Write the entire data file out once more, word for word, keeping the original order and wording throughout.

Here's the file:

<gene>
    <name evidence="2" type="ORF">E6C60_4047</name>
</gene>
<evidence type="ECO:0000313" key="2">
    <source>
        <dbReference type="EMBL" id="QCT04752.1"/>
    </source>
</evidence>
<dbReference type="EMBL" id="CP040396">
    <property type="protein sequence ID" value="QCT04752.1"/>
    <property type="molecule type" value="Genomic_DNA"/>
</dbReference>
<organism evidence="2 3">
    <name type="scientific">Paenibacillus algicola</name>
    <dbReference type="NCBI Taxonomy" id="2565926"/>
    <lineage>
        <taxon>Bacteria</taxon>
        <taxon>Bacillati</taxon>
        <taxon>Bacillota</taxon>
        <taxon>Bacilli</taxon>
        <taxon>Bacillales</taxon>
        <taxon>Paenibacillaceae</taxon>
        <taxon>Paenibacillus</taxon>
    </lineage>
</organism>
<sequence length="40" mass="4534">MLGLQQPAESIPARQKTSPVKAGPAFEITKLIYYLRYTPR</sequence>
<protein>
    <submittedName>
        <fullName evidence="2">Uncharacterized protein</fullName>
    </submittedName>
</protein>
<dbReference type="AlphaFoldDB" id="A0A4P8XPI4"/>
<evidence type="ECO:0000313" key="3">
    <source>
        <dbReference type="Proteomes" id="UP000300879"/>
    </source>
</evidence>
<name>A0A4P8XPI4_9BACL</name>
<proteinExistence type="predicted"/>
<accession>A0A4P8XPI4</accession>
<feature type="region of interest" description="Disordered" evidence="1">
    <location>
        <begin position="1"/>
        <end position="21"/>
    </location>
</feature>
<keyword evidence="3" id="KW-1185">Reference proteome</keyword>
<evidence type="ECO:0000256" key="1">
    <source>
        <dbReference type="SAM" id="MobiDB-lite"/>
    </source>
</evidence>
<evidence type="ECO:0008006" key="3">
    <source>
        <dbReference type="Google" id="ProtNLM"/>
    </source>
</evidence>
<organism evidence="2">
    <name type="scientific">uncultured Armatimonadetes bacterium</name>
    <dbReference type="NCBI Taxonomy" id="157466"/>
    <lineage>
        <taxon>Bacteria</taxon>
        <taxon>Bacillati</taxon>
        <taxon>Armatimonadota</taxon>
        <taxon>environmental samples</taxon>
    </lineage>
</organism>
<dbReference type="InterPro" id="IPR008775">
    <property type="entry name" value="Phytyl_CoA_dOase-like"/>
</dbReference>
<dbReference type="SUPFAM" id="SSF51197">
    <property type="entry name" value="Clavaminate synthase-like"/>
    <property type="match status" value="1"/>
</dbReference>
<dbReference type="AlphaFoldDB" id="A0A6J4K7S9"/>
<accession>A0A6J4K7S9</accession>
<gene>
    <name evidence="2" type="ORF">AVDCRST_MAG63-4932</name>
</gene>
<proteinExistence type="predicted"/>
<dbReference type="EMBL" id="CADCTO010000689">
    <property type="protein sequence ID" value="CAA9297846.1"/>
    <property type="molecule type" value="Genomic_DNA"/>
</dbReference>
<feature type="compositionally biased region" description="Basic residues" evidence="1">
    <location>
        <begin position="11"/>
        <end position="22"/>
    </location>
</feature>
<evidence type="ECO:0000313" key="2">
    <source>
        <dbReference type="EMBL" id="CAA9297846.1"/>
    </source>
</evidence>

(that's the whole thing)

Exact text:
<gene>
    <name evidence="2" type="ORF">E6C60_4047</name>
</gene>
<evidence type="ECO:0000313" key="2">
    <source>
        <dbReference type="EMBL" id="QCT04752.1"/>
    </source>
</evidence>
<dbReference type="EMBL" id="CP040396">
    <property type="protein sequence ID" value="QCT04752.1"/>
    <property type="molecule type" value="Genomic_DNA"/>
</dbReference>
<organism evidence="2 3">
    <name type="scientific">Paenibacillus algicola</name>
    <dbReference type="NCBI Taxonomy" id="2565926"/>
    <lineage>
        <taxon>Bacteria</taxon>
        <taxon>Bacillati</taxon>
        <taxon>Bacillota</taxon>
        <taxon>Bacilli</taxon>
        <taxon>Bacillales</taxon>
        <taxon>Paenibacillaceae</taxon>
        <taxon>Paenibacillus</taxon>
    </lineage>
</organism>
<sequence length="40" mass="4534">MLGLQQPAESIPARQKTSPVKAGPAFEITKLIYYLRYTPR</sequence>
<protein>
    <submittedName>
        <fullName evidence="2">Uncharacterized protein</fullName>
    </submittedName>
</protein>
<dbReference type="AlphaFoldDB" id="A0A4P8XPI4"/>
<evidence type="ECO:0000313" key="3">
    <source>
        <dbReference type="Proteomes" id="UP000300879"/>
    </source>
</evidence>
<name>A0A4P8XPI4_9BACL</name>
<proteinExistence type="predicted"/>
<accession>A0A4P8XPI4</accession>
<feature type="region of interest" description="Disordered" evidence="1">
    <location>
        <begin position="1"/>
        <end position="21"/>
    </location>
</feature>
<keyword evidence="3" id="KW-1185">Reference proteome</keyword>
<evidence type="ECO:0000256" key="1">
    <source>
        <dbReference type="SAM" id="MobiDB-lite"/>
    </source>
</evidence>
<evidence type="ECO:0008006" key="3">
    <source>
        <dbReference type="Google" id="ProtNLM"/>
    </source>
</evidence>
<organism evidence="2">
    <name type="scientific">uncultured Armatimonadetes bacterium</name>
    <dbReference type="NCBI Taxonomy" id="157466"/>
    <lineage>
        <taxon>Bacteria</taxon>
        <taxon>Bacillati</taxon>
        <taxon>Armatimonadota</taxon>
        <taxon>environmental samples</taxon>
    </lineage>
</organism>
<dbReference type="InterPro" id="IPR008775">
    <property type="entry name" value="Phytyl_CoA_dOase-like"/>
</dbReference>
<dbReference type="SUPFAM" id="SSF51197">
    <property type="entry name" value="Clavaminate synthase-like"/>
    <property type="match status" value="1"/>
</dbReference>
<dbReference type="AlphaFoldDB" id="A0A6J4K7S9"/>
<accession>A0A6J4K7S9</accession>
<gene>
    <name evidence="2" type="ORF">AVDCRST_MAG63-4932</name>
</gene>
<proteinExistence type="predicted"/>
<dbReference type="EMBL" id="CADCTO010000689">
    <property type="protein sequence ID" value="CAA9297846.1"/>
    <property type="molecule type" value="Genomic_DNA"/>
</dbReference>
<feature type="compositionally biased region" description="Basic residues" evidence="1">
    <location>
        <begin position="11"/>
        <end position="22"/>
    </location>
</feature>
<evidence type="ECO:0000313" key="2">
    <source>
        <dbReference type="EMBL" id="CAA9297846.1"/>
    </source>
</evidence>